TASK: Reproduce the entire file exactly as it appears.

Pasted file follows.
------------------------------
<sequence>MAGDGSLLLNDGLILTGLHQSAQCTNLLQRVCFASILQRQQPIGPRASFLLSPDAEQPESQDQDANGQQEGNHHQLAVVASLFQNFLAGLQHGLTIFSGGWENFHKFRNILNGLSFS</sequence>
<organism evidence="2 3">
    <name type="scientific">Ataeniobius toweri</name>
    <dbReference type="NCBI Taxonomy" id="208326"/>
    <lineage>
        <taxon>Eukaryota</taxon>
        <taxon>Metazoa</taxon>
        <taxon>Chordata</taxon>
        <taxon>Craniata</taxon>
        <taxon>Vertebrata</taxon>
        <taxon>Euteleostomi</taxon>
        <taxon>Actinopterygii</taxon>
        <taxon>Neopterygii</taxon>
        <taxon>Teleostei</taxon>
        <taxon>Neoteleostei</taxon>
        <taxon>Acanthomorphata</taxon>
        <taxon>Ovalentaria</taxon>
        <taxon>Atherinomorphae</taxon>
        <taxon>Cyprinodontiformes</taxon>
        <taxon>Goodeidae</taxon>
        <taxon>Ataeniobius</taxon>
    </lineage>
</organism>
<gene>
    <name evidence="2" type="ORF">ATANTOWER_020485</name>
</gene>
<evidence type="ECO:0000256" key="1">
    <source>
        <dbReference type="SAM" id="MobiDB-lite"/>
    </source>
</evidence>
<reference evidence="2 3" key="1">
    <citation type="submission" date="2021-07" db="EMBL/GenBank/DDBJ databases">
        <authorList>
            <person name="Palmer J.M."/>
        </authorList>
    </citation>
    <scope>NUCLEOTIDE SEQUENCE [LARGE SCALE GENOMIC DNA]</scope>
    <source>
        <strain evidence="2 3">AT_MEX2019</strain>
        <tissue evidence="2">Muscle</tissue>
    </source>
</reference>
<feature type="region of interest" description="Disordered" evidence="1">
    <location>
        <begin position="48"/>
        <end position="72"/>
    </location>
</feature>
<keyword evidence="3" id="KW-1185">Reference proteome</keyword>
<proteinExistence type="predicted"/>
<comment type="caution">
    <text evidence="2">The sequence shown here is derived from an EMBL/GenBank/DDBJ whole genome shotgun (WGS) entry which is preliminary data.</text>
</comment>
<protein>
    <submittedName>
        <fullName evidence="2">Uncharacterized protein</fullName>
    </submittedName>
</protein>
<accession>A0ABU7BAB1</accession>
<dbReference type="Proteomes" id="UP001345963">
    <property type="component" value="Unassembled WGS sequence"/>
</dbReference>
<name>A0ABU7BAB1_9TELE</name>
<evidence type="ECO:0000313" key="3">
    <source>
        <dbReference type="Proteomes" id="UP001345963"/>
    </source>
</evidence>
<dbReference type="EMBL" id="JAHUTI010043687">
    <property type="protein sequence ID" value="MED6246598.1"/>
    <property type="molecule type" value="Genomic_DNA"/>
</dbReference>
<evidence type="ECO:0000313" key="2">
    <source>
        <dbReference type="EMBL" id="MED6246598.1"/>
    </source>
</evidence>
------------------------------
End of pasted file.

<sequence>MAGDGSLLLNDGLILTGLHQSAQCTNLLQRVCFASILQRQQPIGPRASFLLSPDAEQPESQDQDANGQQEGNHHQLAVVASLFQNFLAGLQHGLTIFSGGWENFHKFRNILNGLSFS</sequence>
<organism evidence="2 3">
    <name type="scientific">Ataeniobius toweri</name>
    <dbReference type="NCBI Taxonomy" id="208326"/>
    <lineage>
        <taxon>Eukaryota</taxon>
        <taxon>Metazoa</taxon>
        <taxon>Chordata</taxon>
        <taxon>Craniata</taxon>
        <taxon>Vertebrata</taxon>
        <taxon>Euteleostomi</taxon>
        <taxon>Actinopterygii</taxon>
        <taxon>Neopterygii</taxon>
        <taxon>Teleostei</taxon>
        <taxon>Neoteleostei</taxon>
        <taxon>Acanthomorphata</taxon>
        <taxon>Ovalentaria</taxon>
        <taxon>Atherinomorphae</taxon>
        <taxon>Cyprinodontiformes</taxon>
        <taxon>Goodeidae</taxon>
        <taxon>Ataeniobius</taxon>
    </lineage>
</organism>
<gene>
    <name evidence="2" type="ORF">ATANTOWER_020485</name>
</gene>
<evidence type="ECO:0000256" key="1">
    <source>
        <dbReference type="SAM" id="MobiDB-lite"/>
    </source>
</evidence>
<reference evidence="2 3" key="1">
    <citation type="submission" date="2021-07" db="EMBL/GenBank/DDBJ databases">
        <authorList>
            <person name="Palmer J.M."/>
        </authorList>
    </citation>
    <scope>NUCLEOTIDE SEQUENCE [LARGE SCALE GENOMIC DNA]</scope>
    <source>
        <strain evidence="2 3">AT_MEX2019</strain>
        <tissue evidence="2">Muscle</tissue>
    </source>
</reference>
<feature type="region of interest" description="Disordered" evidence="1">
    <location>
        <begin position="48"/>
        <end position="72"/>
    </location>
</feature>
<keyword evidence="3" id="KW-1185">Reference proteome</keyword>
<proteinExistence type="predicted"/>
<comment type="caution">
    <text evidence="2">The sequence shown here is derived from an EMBL/GenBank/DDBJ whole genome shotgun (WGS) entry which is preliminary data.</text>
</comment>
<protein>
    <submittedName>
        <fullName evidence="2">Uncharacterized protein</fullName>
    </submittedName>
</protein>
<accession>A0ABU7BAB1</accession>
<dbReference type="Proteomes" id="UP001345963">
    <property type="component" value="Unassembled WGS sequence"/>
</dbReference>
<name>A0ABU7BAB1_9TELE</name>
<evidence type="ECO:0000313" key="3">
    <source>
        <dbReference type="Proteomes" id="UP001345963"/>
    </source>
</evidence>
<dbReference type="EMBL" id="JAHUTI010043687">
    <property type="protein sequence ID" value="MED6246598.1"/>
    <property type="molecule type" value="Genomic_DNA"/>
</dbReference>
<evidence type="ECO:0000313" key="2">
    <source>
        <dbReference type="EMBL" id="MED6246598.1"/>
    </source>
</evidence>